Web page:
• Price: While you can’t necessarily control the price of every listing or commission, you can use average sale prices to hone in on your target buyer and the amount you’re willing to spend on your marketing to get a sale. This will save you money in the long run, so you can make sure the buyers exposed to your marketing can likely afford the properties in your area. Knowing your average commission helps you deduce the amount of money you can invest on marketing. Learn how to set your ad budget with our advertising budget guide and then use our handy PPC ROI Calculator to set your bids.
  • Place: Once you’ve established a strong idea of your target market, you’re able to understand where and when to interact with them. Is your target demographic social and constantly on their smartphones, or are they less tech savvy and more likely to enjoy print materials? How and when you showcase your services to the right leads determines a large part of your marketing success.
  • Promotion: Determine the exact channels where you’ll promote, how often, and the language you’ll use to communicate your goals and branding message to your target audience.

Making Your Goals Tangible

When developing action plans, get as literal and specific as possible. Take the goals you outlined earlier in your financial business plan and expand on each of those in the area, strategy, and specific actions you’ll take to fulfill that strategy. Here’s an example:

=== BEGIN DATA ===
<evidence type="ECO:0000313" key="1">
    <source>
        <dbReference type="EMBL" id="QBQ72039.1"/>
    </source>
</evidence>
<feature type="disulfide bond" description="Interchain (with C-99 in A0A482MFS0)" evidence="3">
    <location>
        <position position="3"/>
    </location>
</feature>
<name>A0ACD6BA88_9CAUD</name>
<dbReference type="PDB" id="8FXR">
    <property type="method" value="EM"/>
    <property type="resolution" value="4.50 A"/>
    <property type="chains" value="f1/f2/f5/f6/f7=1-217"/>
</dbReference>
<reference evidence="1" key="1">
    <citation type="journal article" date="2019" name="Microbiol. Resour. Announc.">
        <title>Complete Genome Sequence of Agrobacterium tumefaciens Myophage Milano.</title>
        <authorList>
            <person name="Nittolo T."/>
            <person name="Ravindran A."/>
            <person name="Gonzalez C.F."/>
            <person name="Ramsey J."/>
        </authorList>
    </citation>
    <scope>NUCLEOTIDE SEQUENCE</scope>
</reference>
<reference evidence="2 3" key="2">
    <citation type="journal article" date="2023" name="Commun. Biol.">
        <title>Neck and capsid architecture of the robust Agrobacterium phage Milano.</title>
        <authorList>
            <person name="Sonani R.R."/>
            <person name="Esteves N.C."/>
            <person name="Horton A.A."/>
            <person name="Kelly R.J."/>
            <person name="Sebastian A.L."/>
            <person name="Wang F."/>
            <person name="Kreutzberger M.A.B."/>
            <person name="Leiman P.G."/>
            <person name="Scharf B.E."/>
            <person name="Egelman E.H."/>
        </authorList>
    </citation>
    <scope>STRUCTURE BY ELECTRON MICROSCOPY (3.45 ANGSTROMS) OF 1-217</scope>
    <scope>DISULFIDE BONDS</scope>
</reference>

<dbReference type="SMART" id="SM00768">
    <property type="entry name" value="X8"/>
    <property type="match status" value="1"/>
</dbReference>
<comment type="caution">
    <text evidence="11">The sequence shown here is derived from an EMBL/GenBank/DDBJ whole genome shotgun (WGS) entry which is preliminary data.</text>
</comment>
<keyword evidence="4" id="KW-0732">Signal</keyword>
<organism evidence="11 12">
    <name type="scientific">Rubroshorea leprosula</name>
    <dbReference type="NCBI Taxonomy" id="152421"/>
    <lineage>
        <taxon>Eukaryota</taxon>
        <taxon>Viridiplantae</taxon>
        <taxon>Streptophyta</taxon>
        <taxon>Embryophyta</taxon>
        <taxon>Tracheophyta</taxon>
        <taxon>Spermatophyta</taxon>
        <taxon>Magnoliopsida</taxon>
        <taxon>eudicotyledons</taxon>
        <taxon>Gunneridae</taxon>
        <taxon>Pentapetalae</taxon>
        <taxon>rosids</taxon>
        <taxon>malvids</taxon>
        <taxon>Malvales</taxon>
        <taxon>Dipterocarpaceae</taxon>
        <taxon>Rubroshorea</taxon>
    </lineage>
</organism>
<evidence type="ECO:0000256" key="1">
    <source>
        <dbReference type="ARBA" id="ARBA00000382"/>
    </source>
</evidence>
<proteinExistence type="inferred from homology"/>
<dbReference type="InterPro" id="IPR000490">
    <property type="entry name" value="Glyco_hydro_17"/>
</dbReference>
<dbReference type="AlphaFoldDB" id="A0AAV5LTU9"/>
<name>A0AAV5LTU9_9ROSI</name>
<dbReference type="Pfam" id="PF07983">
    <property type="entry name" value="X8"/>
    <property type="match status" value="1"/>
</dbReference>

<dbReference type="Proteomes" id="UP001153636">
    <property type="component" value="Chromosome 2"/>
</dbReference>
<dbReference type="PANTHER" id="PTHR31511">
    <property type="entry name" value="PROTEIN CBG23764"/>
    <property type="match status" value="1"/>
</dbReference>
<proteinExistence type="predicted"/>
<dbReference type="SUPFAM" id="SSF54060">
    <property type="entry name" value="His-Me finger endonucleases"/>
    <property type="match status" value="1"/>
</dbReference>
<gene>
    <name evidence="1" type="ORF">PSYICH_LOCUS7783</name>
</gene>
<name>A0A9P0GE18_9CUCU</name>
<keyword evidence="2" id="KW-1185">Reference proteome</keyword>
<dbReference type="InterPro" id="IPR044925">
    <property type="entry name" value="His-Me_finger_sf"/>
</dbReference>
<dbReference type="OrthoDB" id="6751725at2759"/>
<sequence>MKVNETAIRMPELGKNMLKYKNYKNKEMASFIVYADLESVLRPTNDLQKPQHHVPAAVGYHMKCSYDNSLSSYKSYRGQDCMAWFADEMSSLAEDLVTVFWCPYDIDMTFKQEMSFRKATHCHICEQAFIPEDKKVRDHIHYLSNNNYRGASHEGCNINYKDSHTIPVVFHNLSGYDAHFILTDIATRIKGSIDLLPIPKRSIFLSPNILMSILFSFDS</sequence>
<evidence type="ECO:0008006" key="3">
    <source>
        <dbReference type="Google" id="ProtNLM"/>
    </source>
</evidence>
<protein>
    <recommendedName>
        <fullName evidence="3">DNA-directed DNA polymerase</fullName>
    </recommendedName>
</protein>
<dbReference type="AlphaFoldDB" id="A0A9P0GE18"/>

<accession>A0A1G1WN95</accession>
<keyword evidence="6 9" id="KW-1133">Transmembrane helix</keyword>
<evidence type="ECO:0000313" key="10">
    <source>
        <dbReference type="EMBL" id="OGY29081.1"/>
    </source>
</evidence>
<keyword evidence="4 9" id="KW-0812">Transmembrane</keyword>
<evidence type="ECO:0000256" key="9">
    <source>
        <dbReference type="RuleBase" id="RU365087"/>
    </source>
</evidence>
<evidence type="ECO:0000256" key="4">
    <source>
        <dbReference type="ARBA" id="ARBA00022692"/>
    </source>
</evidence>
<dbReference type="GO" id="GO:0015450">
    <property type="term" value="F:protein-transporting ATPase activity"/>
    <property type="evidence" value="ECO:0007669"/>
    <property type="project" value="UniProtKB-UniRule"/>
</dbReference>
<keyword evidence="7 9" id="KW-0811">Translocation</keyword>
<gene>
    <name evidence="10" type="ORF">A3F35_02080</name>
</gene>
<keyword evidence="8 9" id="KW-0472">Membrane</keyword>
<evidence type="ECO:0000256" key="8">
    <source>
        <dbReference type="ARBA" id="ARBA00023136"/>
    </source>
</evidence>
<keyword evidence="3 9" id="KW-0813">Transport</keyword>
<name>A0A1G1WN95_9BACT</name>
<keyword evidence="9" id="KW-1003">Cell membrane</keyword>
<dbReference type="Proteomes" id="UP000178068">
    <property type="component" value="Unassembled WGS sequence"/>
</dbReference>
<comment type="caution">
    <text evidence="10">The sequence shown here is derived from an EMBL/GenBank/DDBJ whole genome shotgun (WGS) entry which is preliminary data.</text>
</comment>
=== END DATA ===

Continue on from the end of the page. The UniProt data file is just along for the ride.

Goal: To generate 500 leads in my first year
Area: I want to generate leads through Facebook
Strategy: I will post content consistently and advertise on the platform
Specific Activities Involved:

  • Developing my blog so I have content to share
  • Signing up for social media scheduling technology that will help me post around the clock
  • Researching Facebook advertising campaigns and setting up weekly ads campaigns to target quality leads
  • Assess success rate of my inbound and outbound campaigns and develop strategies to tweak based on the leads generated

Do similar activity plans for each goal you identified in your financial plan.

Forming a Lead Nurturing Strategy

Next is determining how you’ll help move leads through the sales funnel. Determine if online communication and content distribution is your style, or if you’re more comfortable meeting in person consistently and answering questions on the spot. Make note of the materials that you’ll invest in to nurture leads, like handouts or online resources, and create an ideal sales timeline.

Setting Business Best Practices

Write out your ideal practices for how you’ll deal with qualified leads versus unqualified leads, how quickly you’ll follow up with interested parties, your practices for helping a lead throughout the final steps of the sales process, and how you’ll stay in touch with customers after papers have been signed. Write down your business best practices in a place where you can see them daily so you’ll stick to them.